Tony Blair, the most successful Labour leader who took the party to three successive election victories, is baffled by today’s politics and unable to understand the rise of Democratic candidate Bernie Sanders and Labour leader Jeremy Corbyn.
The reason, according to him, is the “question of electability”. His remarks in an interview to The Guardian and Financial Times in Washington provoked quips that he is unable to come to terms with the reality because “he does not see the bigger picture”.
Blair admitted: “One of the strangest things about politics at the moment – and I really mean it when I say I’m not sure I fully understand politics right now, which is an odd thing to say, having spent my life in it – is when you put the question of electability as a factor in your decision to nominate a leader, it’s how small the numbers are that this is the decisive factor. That sounds curious to me.”
Corbyn, the current Labour leader, is considered “unelectable” in political circles.
Blair added: “Surely it should be a major factor because if this is not about you, but it’s about the people you want to serve, then selecting someone who is electable is really important because otherwise you can’t help people; you’re powerless.”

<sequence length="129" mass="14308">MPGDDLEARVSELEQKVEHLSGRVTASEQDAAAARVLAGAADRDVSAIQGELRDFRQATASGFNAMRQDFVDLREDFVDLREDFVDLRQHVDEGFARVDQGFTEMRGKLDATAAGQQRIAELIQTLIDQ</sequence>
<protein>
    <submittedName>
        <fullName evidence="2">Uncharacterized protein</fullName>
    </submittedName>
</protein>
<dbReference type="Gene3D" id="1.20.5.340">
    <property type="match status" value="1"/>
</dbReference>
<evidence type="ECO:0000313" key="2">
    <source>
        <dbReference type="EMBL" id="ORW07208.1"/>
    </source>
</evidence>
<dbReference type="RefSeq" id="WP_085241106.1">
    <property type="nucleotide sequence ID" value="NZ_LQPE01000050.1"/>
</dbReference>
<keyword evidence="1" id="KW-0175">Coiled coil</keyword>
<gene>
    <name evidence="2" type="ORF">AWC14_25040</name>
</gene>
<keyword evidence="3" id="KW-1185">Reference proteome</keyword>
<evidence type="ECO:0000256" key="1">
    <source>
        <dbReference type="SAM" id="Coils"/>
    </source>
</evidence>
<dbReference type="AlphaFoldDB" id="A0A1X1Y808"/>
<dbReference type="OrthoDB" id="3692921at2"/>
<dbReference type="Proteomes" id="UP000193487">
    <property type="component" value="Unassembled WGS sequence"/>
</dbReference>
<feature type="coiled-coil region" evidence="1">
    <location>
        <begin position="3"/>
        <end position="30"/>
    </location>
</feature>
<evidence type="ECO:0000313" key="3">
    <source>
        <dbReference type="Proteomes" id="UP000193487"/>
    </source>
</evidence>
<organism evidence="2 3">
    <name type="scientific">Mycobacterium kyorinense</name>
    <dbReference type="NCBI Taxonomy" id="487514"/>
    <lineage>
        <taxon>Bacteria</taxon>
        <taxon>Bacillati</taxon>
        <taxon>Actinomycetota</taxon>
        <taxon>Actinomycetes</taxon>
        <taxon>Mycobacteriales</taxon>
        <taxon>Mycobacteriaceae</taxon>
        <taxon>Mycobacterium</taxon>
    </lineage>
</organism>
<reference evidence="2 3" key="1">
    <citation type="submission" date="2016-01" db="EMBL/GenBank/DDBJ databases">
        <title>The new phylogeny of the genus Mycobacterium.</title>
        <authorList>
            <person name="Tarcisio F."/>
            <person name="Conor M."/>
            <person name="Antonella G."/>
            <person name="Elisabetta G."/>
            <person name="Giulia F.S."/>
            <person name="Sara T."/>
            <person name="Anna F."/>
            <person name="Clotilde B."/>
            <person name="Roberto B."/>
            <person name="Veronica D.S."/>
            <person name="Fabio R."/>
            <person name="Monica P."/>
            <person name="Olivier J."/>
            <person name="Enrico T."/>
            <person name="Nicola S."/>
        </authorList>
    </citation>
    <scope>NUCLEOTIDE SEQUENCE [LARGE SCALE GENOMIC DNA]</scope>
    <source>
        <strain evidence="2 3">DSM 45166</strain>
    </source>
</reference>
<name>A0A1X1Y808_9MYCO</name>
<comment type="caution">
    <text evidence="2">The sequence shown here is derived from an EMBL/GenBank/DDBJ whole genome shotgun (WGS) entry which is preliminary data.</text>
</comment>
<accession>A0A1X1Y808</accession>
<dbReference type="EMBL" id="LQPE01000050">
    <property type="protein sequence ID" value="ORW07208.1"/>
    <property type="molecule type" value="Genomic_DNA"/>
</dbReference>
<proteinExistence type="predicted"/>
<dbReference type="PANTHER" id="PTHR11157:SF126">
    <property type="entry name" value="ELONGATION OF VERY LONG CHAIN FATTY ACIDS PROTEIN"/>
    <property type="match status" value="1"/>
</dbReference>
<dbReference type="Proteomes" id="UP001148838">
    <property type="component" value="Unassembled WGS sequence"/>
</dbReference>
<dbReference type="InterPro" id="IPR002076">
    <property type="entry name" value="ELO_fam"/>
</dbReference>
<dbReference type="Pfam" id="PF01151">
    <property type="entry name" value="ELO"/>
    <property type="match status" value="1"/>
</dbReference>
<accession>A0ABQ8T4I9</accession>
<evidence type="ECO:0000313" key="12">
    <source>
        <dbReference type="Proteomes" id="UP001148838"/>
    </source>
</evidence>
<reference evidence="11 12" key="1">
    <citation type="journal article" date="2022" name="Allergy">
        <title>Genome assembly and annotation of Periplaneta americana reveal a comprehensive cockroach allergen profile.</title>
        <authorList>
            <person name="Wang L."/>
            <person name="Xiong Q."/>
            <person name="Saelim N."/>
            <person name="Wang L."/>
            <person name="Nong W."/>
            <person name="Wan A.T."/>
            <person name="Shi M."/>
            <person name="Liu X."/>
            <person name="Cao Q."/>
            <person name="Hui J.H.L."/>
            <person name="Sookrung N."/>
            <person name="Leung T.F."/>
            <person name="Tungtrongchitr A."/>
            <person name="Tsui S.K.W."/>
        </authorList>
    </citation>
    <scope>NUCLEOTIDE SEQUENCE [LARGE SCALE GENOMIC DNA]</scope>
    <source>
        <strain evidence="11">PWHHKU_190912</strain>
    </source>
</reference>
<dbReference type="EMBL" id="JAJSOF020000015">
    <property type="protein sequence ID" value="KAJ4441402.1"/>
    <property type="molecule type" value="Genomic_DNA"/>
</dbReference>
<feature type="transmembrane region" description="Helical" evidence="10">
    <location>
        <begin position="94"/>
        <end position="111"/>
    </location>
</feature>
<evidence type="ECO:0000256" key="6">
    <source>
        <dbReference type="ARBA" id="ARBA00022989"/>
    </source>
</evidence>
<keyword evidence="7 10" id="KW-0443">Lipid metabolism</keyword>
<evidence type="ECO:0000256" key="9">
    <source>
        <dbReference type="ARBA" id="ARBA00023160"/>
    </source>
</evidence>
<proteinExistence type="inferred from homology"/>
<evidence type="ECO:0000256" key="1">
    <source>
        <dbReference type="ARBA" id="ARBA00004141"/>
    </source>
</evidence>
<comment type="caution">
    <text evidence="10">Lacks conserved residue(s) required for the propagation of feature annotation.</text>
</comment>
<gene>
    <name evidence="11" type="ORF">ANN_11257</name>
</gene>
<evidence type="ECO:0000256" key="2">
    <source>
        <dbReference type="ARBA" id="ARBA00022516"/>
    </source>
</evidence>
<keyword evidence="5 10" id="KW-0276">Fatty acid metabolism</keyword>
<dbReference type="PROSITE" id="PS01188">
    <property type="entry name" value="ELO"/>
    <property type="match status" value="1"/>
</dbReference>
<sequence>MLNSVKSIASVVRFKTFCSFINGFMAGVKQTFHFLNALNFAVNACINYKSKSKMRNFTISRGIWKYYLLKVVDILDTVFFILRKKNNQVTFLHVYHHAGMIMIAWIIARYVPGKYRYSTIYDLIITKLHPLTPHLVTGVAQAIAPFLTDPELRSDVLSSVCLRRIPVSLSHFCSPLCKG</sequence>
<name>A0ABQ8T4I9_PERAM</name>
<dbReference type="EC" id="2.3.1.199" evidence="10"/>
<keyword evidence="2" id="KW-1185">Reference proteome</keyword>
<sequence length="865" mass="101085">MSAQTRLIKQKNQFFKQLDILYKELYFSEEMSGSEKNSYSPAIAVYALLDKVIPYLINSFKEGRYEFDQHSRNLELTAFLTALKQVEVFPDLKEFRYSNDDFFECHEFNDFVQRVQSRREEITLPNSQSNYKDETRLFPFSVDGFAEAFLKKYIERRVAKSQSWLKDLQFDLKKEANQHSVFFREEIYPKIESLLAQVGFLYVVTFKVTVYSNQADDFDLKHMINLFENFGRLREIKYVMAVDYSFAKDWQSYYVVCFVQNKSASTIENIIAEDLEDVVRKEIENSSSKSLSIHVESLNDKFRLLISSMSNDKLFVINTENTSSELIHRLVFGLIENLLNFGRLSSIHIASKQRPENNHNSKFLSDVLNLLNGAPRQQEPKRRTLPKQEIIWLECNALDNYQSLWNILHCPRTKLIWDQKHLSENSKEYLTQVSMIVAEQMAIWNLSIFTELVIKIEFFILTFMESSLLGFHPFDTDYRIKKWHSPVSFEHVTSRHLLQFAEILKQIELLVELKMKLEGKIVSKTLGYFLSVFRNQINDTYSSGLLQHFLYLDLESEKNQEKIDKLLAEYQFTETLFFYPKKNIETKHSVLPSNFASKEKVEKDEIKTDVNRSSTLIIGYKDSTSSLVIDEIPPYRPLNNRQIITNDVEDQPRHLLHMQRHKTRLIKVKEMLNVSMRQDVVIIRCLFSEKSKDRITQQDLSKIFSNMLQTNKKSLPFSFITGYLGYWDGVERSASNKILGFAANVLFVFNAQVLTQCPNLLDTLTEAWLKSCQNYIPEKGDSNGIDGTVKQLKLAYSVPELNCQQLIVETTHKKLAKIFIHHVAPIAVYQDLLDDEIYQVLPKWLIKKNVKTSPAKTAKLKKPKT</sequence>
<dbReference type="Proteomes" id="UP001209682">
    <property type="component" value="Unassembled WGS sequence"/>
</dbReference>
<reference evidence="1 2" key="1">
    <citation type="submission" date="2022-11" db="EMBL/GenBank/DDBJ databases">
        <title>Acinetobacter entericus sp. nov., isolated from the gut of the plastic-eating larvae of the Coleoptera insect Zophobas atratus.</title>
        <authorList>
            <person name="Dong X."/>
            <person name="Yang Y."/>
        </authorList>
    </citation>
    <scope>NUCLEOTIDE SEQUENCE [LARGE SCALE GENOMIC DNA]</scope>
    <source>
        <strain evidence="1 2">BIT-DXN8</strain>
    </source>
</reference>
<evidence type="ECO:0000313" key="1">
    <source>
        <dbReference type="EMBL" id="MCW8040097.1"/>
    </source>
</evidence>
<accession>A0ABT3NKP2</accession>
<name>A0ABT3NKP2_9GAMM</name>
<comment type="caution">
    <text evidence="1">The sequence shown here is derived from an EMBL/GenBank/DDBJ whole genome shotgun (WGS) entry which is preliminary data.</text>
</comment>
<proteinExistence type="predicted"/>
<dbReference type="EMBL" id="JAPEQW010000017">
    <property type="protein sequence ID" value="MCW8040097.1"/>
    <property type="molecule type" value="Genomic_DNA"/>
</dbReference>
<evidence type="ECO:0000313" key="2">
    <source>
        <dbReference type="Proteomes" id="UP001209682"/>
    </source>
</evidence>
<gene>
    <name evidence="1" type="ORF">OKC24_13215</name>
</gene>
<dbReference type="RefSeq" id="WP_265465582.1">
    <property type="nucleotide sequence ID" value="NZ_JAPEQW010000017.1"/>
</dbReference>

Supporting Hillary Clinton in the US presidential race, Blair said: “It’s up to Democrats who they decide they want to elect but, five months on from the nomination of Jeremy Corbyn as leader of the Labour party, you’ve got the published polls. We (Labour) should be significantly ahead. The last poll I saw, we were quite significantly behind.”
Columnist Michael White wrote in The Guardian: “There has to be a political and economic answer to the great challenge of rising inequality around the world, in China and New Zealand almost as much as in the US or UK.”
Stating that Blair did not see the “bigger picture”, he added: “This is where Blair’s puzzlement kicks in. He doesn’t really get it. He thinks about Corbyn and Sanders in terms of their electability. He’s right but he’s also wrong.”